Plans for seven-day social work services will require investment and support for staff to succeed

Councils prepare to implement seven-day services to support people to leave hospital and prevent emergency admissions by 2015-16

Social workers being asked to work weekends is neither new, nor unusual.

Joe Godden, professional officer with the British Association of Social Workers, remembers having to work weekend shifts as a hospital social worker back in the 1980s.

“There have always been social work emergency duty teams,” he adds. “But the reality is that they usually provide a minimal response [at the weekends] and they often have to fob things off until a Monday morning.”

However, as part of its determination to have an NHS that operates at full potential across seven days, the government needs social care services involved in hospital discharge, reablement and preventing unnecessary admissions to do the same.

Thus one of the conditions for gaining access to the integration transformation fund, the £3.8bn pooled budget planned for 2015-16, is that councils and their partners must have seven-day working either in place, or as part of integration plans.

Issues around delayed discharge are not new and some councils have already moved to extend staff contracts to cover evenings and weekends in an effort to tackle it. But Godden says it is piecemeal and inconsistent at the moment, while a recent audit of

intermediate care services found some 15% of reablement services were not available every day.

Pressure to discharge

“I don’t think anyone has an issue with the idea that social care and hospital services need to be seven-day services but social workers doing it also need support in place,” says Godden. “Currently they are in a vulnerable position where they are placed under a lot of pressure to get people discharged inappropriately and they are unable to access advice and support.”

Godden says he experienced such a situation when a junior doctor was putting pressure on him to discharge an 80-year-old woman with no identifiable illness.

“I agreed and the woman’s sister, also in her 80s, agreed to take her home. The woman died that night and the sister was terribly upset. I have always felt awful about that case, even though it happened a long time ago, because I should have stood up to the doctors. She may not have had an identifiable illness but she was obviously not fit to be on her own and I should have dug my heels in.”

Godden also points out that getting social care services to operate across seven days will not solve problems in the NHS.

“The consultant in that case was very upset and said if he’d been on shift it would not have happened. I think that’s illustrative of the fact that hospitals need to be offering a seven-day service as well and not relying on junior doctors and junior nursing staff at weekends as they currently do.”

Also, latest figures show that two-thirds of delayed discharges from acute hospitals were attributable to the NHS in September 2013, and just 27% to social care.

It should not be a massive stretch for many councils to provide seven-day services, says Andrew Webster, associate director, integrated care, at the Local Government Association, and its lead on the implementation of the integration transformation fund.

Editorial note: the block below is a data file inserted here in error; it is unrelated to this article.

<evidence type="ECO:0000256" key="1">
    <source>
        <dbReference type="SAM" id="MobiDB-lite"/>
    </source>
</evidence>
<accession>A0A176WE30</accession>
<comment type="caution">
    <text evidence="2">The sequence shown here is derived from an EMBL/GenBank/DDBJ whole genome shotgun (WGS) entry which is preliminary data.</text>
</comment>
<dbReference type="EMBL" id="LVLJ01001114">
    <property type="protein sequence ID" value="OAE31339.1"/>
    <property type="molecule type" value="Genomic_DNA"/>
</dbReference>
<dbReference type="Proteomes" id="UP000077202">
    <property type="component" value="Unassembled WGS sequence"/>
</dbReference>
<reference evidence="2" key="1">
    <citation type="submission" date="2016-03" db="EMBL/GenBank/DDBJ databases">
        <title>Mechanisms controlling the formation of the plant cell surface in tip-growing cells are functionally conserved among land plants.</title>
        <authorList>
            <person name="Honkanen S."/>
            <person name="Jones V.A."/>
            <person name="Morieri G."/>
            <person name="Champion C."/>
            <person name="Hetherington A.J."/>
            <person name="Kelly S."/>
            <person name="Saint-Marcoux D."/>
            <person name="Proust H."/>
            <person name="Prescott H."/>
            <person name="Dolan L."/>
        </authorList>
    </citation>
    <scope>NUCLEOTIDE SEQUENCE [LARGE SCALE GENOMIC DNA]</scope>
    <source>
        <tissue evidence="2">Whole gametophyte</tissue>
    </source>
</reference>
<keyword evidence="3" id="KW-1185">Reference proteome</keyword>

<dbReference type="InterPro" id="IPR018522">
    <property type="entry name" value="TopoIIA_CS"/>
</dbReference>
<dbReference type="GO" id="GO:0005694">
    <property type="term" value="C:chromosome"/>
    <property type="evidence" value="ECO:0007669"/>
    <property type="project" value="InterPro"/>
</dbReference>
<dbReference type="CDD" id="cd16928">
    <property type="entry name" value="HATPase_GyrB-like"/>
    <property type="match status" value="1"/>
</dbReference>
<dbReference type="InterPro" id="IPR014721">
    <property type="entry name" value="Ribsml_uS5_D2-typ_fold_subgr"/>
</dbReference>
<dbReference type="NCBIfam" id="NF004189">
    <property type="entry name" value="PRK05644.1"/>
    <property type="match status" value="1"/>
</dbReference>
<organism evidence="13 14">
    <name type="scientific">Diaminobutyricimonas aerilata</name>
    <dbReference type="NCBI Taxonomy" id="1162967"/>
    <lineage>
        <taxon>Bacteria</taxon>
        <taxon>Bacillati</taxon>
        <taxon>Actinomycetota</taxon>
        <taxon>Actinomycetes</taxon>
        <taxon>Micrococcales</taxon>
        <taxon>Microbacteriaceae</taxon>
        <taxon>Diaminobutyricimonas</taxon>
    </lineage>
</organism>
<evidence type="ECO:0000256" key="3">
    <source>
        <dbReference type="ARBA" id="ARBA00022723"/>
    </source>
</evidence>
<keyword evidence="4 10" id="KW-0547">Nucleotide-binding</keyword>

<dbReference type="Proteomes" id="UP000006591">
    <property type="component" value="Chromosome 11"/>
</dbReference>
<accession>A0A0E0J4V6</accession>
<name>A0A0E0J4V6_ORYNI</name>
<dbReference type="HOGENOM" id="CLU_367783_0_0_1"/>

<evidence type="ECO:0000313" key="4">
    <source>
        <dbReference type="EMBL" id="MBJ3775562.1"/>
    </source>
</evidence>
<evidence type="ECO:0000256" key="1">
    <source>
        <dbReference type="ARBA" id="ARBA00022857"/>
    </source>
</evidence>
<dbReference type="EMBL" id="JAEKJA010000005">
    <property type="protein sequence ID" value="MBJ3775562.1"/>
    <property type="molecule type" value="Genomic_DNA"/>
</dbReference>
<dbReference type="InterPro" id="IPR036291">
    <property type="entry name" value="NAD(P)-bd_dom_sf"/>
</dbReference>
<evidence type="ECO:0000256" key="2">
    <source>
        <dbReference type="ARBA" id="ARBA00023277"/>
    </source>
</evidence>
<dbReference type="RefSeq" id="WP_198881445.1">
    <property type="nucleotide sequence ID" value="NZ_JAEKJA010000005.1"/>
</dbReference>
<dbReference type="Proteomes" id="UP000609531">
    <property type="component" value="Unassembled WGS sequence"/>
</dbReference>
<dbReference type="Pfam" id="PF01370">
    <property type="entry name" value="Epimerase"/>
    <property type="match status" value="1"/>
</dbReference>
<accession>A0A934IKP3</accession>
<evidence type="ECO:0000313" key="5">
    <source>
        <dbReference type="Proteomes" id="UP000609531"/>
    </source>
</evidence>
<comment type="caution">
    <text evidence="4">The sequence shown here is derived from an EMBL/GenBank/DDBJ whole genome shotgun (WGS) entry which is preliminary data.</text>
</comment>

Flexible hours

Councils have found that social workers are receptive to the idea of flexible hours over seven days, he says. However, to be effective, seven-day working will need to cover services including home care and emergency housing repairs, he says.

“We need to look at what services will be needed,” he says. “Generally it is someone to accompany a patient home, make sure they have their keys, that there is food in the fridge, that they have a list of contacts etc. Many of these could be volunteers or simply an extension of existing services. Ultimately however the services needed should be dependent on the person’s circumstances, not the fact it is a weekend.”

It is still too early to assess in detail what the overall impact might be on the social care workforce, according to Joan Beck, joint chair of the Association of Directors of Adult Social Services’ workforce network.

“Local authorities across the country are at different stages of development in this respect but it is hard the calculate the impact in full, because the overall position is not yet known in full.”

More detail is expected in a forthcoming report from NHS England on how the health service can move to a seven-day week.

Seven-day services ‘needed to tackle winter crisis’

However, for some this is not soon enough. Many doctors have called for the introduction of seven-day services immediately saying it is needed in order to handle the coming expected winter crisis in the NHS. While the British Medical Association has shied away from dates, a spokesperson said it would like to see changes sooner rather than later.

But Webster points out that this will have to be an individual local authority decision, likely to be dependent on money.

“Even though the money for the integrated budget is already in the system, it is not required to be pulled out of current budgets to go into the integrated budget until 2015-16.

“If it was possible for a council to shift to seven-day working without extra cost then I’m sure they would do it. But otherwise they won’t be able to do anything until they have a whole investment plan in place to gear the move.”

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